Men of Kent is, first and foremost, an archetypical sports tale—a story of the improbable happening to the unlikely, unfolding against the backdrop of a turbulent era. Both an homage and a unique inside look at the fast-growing sport of rowing, it embraces the sport's history, traditions, and culture as it tells the story of ten ordinary boys and their coach from Kent, Connecticut, who found themselves in extraordinary circumstances during the spring and summer of 1972.
The Kent School's 1972 crew, of which the author was a part, had a 46-0 winning streak, broke three course records, and claimed a national championship. In its final race, at the fabled Henley Royal Regatta in England—a race broadcast on television worldwide—it barely edged the Canadian National Champions. Kent's achievement merited a banner headline in the New York Times sports section, and is regarded as one of the most breathtaking finishes in Henley's long history.
Rick Rinehart is a publisher and author of three books, the most recent of which he co-wrote with his wife Amy, Dare to Survive: Death, Heartbreak, and Survival in the Wild. A former Colorado Humanities Scholar, he is also chair of the Mary Roberts Rinehart Foundation's awards program for talented, emerging authors. In 2006 he was elevated to membership in The Leander Club, Henley-on-Thames, England, the oldest, largest, and most successful rowing club in the world, having won more Olympic and World championship gold medals than any other club. He lives in Lafayette, Colorado.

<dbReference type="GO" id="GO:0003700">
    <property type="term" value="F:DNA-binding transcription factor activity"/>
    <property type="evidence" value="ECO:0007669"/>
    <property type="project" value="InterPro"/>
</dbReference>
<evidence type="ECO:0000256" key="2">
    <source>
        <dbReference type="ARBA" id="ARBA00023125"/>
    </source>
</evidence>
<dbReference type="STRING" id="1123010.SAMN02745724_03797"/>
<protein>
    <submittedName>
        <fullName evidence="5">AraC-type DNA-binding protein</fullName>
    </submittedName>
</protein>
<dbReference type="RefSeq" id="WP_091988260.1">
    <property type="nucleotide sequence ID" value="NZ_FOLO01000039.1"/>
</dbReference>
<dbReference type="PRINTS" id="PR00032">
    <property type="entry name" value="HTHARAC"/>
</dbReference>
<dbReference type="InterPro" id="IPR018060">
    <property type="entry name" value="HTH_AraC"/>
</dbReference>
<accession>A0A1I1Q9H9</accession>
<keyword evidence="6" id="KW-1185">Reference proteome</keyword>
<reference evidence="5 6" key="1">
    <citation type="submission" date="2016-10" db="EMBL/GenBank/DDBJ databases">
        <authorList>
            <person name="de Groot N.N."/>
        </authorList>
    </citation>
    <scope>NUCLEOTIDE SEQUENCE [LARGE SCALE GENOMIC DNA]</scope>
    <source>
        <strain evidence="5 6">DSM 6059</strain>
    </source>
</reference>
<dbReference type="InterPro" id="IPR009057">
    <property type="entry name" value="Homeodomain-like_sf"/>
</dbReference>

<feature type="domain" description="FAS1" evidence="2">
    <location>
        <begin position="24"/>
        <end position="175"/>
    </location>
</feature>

“Rick Rinehart's recounting of his experiences on his still-renowned American schoolboy crew, culminating at the Henley Royal Regatta in England, is triumphant on every level. It is a touching and candid coming-of-age story, a sports saga that will have you whistling the theme from Chariots of Fire, and a powerful memory trigger that will have you nostalgically flipping through your own photo albums and scrapbooks.”
—Terry Frei, Denver Post, author of Third Down and a War to Go: The All American 1942 Wisconsin Badgers and Playing Piano in a Brothel: A Sports Journalist's Odyssey
“Crew is a sport of power and precision, combined with elegance and grace. Rick Rinehart offers us a fascinating view of the communal world of rowing, from the teamwork inherent in success to the support system that made Kent's story so memorable. He doesn't miss a stroke.”
—Barry Wilner, veteran AP sports writer and co-author of Miracles, Shockers and Longshots: The Greatest Sports Upsets of All Time
“In an age of the second rate, the low rent and the unimpressive; of pornography, video games, text messaging and other irrelevancies of the human spirit, comes a beautiful, graceful book, Men of Kent by Rick Rinehart.... It is a coming of age, patriotic, spiritual story of innocence and joy, of boys who became not just men, but gentlemen, and I loved it.”
—Steven Travers, Red Room blogger and author of One Night, Two Teams: Alabama vs. USC and the Game that Changed a Nation
“Rinehart has a way of telling a sports story that makes even the least interested person fall in love with his tale. His true-life story would inspire anyone to succeed. It shows that with a little hard work, dreams can be achieved.”